Recently I had a consultation with a new client, "Jane Doe," whose first novel came out in hardcover last year. She wanted to discuss promotion options for the upcoming trade paperback.
I looked over Jane's website and suggested that she rewrite the book description on her home page. She'd lifted it from her publisher's catalog, and the first two sentences were in--eek!--passive voice. And the protagonist, who's also the narrator, wasn't even mentioned till the second paragraph.
How to fix the copy? First, I needed to know more about the book.
"Well, how old is your main character?" I asked.
"Umm..." Jane racked her brain for a few seconds, then could only recall the nearest decade (as in 30-something).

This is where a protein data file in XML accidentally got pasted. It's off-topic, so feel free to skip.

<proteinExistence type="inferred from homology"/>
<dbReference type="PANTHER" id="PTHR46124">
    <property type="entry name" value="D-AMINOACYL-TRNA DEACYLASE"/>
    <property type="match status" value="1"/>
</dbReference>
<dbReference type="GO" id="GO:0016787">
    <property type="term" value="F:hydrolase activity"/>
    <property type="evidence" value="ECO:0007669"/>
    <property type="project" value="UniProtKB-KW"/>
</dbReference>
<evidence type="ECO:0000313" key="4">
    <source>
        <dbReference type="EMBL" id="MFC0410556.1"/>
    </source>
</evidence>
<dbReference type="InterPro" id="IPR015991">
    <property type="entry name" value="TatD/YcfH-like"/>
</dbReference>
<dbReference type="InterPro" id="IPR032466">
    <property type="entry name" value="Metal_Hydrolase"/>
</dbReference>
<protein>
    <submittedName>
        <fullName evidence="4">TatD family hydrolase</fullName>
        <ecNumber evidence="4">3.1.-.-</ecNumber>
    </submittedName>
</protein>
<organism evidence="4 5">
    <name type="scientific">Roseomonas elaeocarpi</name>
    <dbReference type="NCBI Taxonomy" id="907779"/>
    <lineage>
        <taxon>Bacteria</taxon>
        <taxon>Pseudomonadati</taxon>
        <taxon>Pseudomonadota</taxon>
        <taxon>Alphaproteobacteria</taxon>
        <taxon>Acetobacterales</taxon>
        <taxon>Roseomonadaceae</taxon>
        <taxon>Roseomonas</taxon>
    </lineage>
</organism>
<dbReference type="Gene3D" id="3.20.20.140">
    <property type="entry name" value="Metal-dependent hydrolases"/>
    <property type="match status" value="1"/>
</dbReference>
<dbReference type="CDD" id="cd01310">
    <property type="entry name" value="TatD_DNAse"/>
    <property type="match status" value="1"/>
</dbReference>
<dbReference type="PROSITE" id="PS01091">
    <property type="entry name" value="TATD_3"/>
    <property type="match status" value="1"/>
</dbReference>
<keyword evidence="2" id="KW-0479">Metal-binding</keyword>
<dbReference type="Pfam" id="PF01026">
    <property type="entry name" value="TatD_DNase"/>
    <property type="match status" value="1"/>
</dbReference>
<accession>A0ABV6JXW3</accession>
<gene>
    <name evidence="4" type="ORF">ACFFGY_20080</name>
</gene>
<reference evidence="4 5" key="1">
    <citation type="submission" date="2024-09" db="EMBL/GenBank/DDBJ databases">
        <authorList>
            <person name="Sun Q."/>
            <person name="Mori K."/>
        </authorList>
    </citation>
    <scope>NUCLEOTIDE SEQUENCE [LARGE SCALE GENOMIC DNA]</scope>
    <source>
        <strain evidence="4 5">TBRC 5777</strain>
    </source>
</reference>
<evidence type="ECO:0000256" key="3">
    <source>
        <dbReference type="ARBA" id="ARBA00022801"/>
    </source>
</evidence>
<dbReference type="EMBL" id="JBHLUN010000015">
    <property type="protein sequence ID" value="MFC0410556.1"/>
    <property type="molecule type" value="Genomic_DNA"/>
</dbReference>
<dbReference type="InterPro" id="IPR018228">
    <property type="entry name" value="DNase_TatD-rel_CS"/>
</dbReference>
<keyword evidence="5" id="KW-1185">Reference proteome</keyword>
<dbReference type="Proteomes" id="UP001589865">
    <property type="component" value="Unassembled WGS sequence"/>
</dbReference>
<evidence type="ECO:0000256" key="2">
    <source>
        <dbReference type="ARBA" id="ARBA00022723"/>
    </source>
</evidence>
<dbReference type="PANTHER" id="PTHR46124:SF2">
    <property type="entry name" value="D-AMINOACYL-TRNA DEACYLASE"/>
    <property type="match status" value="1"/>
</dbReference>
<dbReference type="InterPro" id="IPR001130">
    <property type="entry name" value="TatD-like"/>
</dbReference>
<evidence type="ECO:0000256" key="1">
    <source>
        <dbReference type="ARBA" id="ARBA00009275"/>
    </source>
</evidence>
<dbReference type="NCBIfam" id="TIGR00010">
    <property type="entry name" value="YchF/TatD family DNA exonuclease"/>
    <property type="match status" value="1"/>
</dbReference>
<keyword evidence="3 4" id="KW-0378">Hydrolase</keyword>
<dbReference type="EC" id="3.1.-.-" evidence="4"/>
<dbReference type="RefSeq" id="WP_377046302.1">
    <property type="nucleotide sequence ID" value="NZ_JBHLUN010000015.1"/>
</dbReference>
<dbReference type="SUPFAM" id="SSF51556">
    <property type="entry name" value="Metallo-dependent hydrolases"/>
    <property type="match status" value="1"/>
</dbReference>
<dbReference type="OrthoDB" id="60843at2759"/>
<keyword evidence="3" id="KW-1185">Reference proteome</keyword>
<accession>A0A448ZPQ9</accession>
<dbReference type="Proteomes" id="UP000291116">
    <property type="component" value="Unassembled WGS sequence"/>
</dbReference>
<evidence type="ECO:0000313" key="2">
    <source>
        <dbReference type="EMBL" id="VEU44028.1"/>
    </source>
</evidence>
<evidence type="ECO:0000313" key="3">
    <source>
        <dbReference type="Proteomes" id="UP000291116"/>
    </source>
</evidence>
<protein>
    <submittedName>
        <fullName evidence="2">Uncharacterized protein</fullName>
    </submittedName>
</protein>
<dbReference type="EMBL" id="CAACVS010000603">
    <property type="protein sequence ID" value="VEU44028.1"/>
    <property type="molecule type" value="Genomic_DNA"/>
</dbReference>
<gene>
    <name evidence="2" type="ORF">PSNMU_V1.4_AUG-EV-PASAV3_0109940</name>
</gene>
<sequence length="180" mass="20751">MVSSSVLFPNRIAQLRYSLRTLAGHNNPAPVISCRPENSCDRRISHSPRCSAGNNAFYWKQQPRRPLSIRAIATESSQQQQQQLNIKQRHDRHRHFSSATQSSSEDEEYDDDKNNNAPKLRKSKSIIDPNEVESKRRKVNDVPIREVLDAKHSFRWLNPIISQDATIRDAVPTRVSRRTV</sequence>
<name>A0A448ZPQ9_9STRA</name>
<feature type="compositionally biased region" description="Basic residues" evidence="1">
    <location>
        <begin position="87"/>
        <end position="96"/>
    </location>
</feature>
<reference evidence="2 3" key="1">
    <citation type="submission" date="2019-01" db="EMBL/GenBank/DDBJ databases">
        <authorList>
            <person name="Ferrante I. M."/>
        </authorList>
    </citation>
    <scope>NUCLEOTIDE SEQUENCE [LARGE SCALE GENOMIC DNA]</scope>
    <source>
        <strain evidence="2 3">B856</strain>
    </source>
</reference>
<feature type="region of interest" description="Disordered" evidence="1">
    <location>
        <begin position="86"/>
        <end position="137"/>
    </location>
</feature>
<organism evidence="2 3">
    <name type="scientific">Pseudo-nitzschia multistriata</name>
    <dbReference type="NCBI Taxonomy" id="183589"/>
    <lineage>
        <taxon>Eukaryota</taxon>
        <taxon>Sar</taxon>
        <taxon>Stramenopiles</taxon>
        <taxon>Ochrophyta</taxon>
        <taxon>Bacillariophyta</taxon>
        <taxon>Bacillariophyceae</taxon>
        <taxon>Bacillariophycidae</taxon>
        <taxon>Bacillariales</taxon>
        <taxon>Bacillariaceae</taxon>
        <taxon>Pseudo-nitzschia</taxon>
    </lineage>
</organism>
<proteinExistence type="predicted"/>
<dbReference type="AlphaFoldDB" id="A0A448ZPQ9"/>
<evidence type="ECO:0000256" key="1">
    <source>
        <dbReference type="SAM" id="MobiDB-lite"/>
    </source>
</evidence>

I said, "If you want to do readings and interviews, don't you think you should know your own book? Journalists and audiences are going to ask you about it."
"Um, yes," she admitted sheepishly.
"Have you read your book lately?" I asked
"Um, no," she admitted, even more sheepishly.
I didn't blame Jane. She'd finished writing her novel more than two years ago and is hard at work at another one, in a different genre. Plus she'd recently gone through a lot of big changes in her life.
But still, I reminded her, if she's going to go on the road promoting her novel, her audience expects her to be the expert on it. So she'd damn well better know it, inside and out. And the way to do that is by rereading what she wrote. Now.